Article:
Gone fishin’: Tom Waits, left, and John Lurie fish and cut bait.
New CDs by John Lurie, Duke Ellington
By Greg Cahill
Fishing with John (Strange & Beautiful Music)
The Lounge Lizards
Queen of All Ears (Strange & Beautiful Music)
IT SEEMS LIKE a simple concept. Independent film star (Stranger Than Paradise, The Last Temptation of Christ) and multi-instrumentalist John Lurie snares a few friends–including Petaluma resident Tom Waits, Matt Dillon, Jim Jarmusch, and Willem Dafoe (Waits gets to travel to sunny Jamaica; Dafoe freezes his butt on an icy Maine lake)–for a series of tandem fishing expeditions in exotic locales for the Independent Film Channel program Fishing with John (the episodes repeat this fall on the Bravo! cable channel).
There just one catch: Lurie doesn’t know Jack about fishing. Funny stuff. And the best part is that Lurie–the driving force behind the Lounge Lizards avant-jazz ensemble–has spun off a loopy musical score to accompany this loopy bit of conceptual TV. Loopy, that is, but not without interest, as in “Canoe,” a track that accompanies Waits in Jamaica (Lurie on harmonica, Brazilian percussion master Nana Vasconcelos on drums). Or “The Beast,” featuring the John Lurie National Orchestra with Medeski, Martin, and Wood drummer Billy Martin.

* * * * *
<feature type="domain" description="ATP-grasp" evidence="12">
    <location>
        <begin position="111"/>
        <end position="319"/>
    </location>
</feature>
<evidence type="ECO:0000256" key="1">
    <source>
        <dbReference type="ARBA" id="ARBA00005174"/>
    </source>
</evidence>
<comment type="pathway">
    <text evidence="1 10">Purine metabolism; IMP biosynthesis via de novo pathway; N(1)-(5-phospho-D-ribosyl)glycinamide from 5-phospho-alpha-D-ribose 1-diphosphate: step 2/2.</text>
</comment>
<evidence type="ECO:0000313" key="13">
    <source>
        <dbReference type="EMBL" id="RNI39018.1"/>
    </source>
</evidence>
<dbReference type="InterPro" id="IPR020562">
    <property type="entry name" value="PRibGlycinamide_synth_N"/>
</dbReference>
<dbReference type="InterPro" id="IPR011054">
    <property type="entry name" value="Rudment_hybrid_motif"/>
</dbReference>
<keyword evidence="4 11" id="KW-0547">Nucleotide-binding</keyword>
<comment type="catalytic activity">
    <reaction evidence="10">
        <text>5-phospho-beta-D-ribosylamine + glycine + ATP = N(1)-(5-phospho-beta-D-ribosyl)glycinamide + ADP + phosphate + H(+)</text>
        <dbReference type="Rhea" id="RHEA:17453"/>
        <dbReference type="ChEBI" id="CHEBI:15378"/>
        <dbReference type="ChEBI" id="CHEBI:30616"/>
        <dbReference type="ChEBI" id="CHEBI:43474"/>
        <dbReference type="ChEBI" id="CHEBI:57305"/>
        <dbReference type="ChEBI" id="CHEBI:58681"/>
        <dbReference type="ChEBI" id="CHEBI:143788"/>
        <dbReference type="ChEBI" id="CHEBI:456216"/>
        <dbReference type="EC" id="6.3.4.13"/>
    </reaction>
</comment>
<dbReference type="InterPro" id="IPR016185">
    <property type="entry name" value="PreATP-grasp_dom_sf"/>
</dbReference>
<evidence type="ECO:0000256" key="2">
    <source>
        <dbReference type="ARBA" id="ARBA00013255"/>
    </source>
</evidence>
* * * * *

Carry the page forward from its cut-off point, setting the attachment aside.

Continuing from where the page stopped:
Meanwhile, Queen of All Ears carries on in the hip downtown New York vein that leans heavily on feeling rather than structure. Featuring Lurie on alto and soprano saxes, these offbeat tracks lope through sometimes Afro-Cubanesque, often funkified terrain that is at its best when it strays into such minimalist dreamscapes as “Scary Children.”
Jazz Party in Stereo (Mobile Fidelity/Sony)
Live at the Sands … Before Frank (Reprise)
THIS NEWLY reissued classic 1959 Ellington recording gets the 24k gold treatment from Sebastopol-based audiophile company Mobile Fidelity. Released after the Duke’s mid-’50s resurgence, the super-cool Jazz Party boasts a swingin’ rendition of Billy Strayhorn’s “U.M.M.G.” and features trumpeter Dizzy Gillespie, reedmen Johnny Hodges and Paul Gonsalves, vocalist Jimmy Rushing, and pianist Jimmy Jones. This is pure Ellingtonia–exotic orchestral jazz rife with dynamic, bluesy arrangements and bristling with stunning solos. One of Ellington’s finest-sounding live dates just got better.
Kansas City big-band legend Count Basie has been largely overlooked in the trendy swing revival. This unexpected previously unreleased 1966 date– which gratuitously caps on the Sinatra mystique– captures Basie in Vegas and helps to set the record straight on one of the genre’s greats. And what a band! Big, brassy, and bold–Basie at his best.
From the August 20-26, 1998 issue of the Sonoma County Independent.
© Metro Publishing Inc.